The health and longevity of your iguana depend heavily on its diet. This must be respected rigorously to avoid health issues that are sometimes fatal to your reptile. Its digestive system tolerates only certain types of food.
The iguana is a vegetarian reptile. Therefore, it must eat only plant-based food which means that iguanas must not eat cheese or dairy products. Its proteins should not be of animal origin, as this would interfere with the well-functioning of its digestive tract and could lead to its loos. Above all, the iguana doesn’t need them in order to live or have good health.
Like lizards, the calcium requirement must be double that of the phosphorus. Thus, it is important to distill calcium-rich foods to prevent the pet from getting osteofibrosis, namely fragile bones that are easier to break.
Its stomach is very delicate and does not process much of the food that people eat, therefore you need to carefully monitor what you offer to your iguana. And although it has teeth, the iguana hardly uses them and when it does, it will only make use of them to grab the food, not to chop it up. Therefore, we are the ones who have to help it by chopping the food into very small pieces.
As I said above, iguanas must have a strictly plant-based diet because any other types of foods can cause it to suffer various digestive problems. In this case, cheese has nothing to do with the nutrients an iguana needs to be healthy, and its body isn’t designed to digest anything that isn’t vegetal like dairy products.â
Feeding the iguana cheese can lead to serious gastric problems because it contains a lot of salt and is rich in fat. There are some iguana owners that say you can feed them cheese as long as it is lactose-free and low-fat, but that is not true.
To be clear, even if you feed it this type of cheese, with less saturated fat and lactose-free, it won’t make much of a difference as they are not able to digest this type of food. The safest way to feed your iguana is to stick to its diet formed of fruit, vegetables, flowers, grass, and leaves.
You can find all sorts of interesting receipts for your iguana, depending on its age, nutrients it needs, or preferences. Keep in mind that you can help it have a healthy and long life in captivity by offering it a well-balanced diet.
Some say you can mix cheese with vegetables high in vitamin K or rich in water, but you should not make it a frequent meal or snack, as this pet cannot digest dairy products.
If you feel the need to offer your iguana cheese, you should know that a bite as a treat or snack won’t be fatal to it. Just make sure you won’t make it a normal occurrence.
A bite of cheese, from time to time, won’t kill the iguana, but it may have some side effects in the long term. The lack of minerals and nutrients, like Calcium and vitamin D, can lead to metabolic bone disease if they don’t have a proper diet.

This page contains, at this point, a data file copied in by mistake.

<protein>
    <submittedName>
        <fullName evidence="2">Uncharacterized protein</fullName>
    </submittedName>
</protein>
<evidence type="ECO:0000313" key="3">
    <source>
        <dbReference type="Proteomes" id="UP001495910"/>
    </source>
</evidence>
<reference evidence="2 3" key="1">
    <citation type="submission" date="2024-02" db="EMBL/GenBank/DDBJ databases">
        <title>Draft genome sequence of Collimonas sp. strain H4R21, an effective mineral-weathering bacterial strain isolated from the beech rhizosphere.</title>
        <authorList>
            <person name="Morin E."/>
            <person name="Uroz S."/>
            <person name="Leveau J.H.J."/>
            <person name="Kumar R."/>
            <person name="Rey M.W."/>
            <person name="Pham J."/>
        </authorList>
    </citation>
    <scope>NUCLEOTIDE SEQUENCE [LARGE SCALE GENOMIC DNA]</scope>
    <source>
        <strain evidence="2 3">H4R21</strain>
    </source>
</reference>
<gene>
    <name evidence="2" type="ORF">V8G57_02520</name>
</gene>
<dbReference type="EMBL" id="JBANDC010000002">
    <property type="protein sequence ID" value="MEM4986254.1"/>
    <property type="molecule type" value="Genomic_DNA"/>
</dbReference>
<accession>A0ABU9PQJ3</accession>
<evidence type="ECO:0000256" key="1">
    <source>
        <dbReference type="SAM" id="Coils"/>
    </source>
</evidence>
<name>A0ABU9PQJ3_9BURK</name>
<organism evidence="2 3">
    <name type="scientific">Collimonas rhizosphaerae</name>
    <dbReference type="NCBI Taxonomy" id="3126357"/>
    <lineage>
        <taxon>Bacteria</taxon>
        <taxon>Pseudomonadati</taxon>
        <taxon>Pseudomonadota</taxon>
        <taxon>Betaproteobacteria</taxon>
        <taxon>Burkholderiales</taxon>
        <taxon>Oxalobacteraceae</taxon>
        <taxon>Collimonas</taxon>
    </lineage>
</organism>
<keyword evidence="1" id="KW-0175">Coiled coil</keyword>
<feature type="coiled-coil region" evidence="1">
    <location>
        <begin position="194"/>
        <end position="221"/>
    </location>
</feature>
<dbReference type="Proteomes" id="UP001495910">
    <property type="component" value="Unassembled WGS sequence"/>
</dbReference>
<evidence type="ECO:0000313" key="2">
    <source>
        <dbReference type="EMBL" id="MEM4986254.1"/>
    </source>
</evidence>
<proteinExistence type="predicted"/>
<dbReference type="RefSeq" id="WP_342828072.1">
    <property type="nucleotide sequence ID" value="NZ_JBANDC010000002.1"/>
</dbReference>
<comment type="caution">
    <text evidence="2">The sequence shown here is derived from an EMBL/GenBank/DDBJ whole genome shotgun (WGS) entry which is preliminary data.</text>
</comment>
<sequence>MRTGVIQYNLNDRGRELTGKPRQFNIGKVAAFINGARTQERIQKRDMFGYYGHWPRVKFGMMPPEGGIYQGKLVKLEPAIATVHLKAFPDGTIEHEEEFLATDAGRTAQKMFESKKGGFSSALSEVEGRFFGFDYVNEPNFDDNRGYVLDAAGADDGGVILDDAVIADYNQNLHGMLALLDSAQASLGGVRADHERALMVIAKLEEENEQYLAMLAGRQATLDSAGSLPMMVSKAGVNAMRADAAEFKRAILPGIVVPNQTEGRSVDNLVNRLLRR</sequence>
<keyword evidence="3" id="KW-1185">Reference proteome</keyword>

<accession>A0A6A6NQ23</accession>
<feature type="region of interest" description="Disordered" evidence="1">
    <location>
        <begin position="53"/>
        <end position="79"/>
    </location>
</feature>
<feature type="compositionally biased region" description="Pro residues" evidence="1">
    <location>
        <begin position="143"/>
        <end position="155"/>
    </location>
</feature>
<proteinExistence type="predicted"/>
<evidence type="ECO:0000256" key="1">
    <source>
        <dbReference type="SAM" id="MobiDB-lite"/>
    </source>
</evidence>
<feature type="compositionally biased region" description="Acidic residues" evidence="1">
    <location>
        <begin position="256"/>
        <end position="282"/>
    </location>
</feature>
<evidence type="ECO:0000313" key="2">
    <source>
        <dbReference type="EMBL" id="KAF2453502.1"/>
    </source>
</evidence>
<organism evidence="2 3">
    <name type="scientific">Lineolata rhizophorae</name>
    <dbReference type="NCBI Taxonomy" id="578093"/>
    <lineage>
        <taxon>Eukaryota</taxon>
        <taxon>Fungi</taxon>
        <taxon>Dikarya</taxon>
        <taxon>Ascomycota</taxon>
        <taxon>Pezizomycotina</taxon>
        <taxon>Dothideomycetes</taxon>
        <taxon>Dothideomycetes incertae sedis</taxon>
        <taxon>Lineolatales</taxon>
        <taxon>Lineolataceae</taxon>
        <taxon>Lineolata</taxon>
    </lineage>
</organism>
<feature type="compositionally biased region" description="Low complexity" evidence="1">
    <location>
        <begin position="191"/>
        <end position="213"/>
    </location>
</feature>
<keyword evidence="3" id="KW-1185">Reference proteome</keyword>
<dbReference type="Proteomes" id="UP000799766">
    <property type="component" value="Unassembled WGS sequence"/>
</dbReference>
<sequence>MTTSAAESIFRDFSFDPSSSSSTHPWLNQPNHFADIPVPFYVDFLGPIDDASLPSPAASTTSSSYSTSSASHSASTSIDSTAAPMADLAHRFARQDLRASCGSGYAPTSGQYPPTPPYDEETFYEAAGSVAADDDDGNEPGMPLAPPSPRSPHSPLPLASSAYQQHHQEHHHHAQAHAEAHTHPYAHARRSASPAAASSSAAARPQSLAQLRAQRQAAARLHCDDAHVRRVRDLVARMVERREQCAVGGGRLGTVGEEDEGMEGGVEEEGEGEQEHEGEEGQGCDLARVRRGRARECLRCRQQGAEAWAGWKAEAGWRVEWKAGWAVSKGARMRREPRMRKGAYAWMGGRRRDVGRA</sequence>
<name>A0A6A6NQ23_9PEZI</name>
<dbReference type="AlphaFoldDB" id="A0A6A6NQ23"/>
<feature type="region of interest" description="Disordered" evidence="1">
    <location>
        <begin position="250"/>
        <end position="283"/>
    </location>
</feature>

For a healthy life, iguanas need a well-balanced diet based on plants. Cheese is not necessary for them because it doesn’t have the nutrients or benefits an iguana needs.
The iguana’s diet is based on more than 2-thirds of plants. They can eat many and varied types of plants. They will really like to eat plants that are hardwood and, in principle, here are some of the best: Batavia, celery leaves, oak, white nettle, watercress, dandelion, rucola, parsley, endive, spinach, and various countertops.
It can also ingest hybrid plants like Billbergia, or also plain salad. Cellulose is very important for this animal.
Cellulose can also be found in vegetables. Many are suitable for the digestive system of the iguana, such as beets, and Brussels sprouts, but also turnips, asparagus, cucumbers, parsnips, and don’t forget the peppers.
Calcium intake should also be completed with fruit. It should prove useful in feeding the iguana. Thus, it will appreciate apricots, pineapple, cherries, figs, lychees, mangoes, melon, blackberries, grapes, nectarines, oranges, apples, pears, peaches, strawberries, raspberries or even kiwi and watermelon.
When feeding the iguana, you must take into account the size of the iguana’s head and ensure that food is easy to swallow. Baby iguanas should be fed daily. It is recommended to change the feeder twice a day, changing the combination of vegetables as often as possible. You should encourage your iguana to eat, as only a few get to live more than a year in captivity.
Your iguana is a vegetarian animal that should only eat vegetable protein, which has high calcium requirements, slightly less phosphorus, and which should never be dehydrated. Thus, its diet consists of trees with leaves, vegetables, and fruits. Croquettes should be avoided because they are too dry. Just like meat, cheese and dairy products should be avoided because they are not digested by the iguana.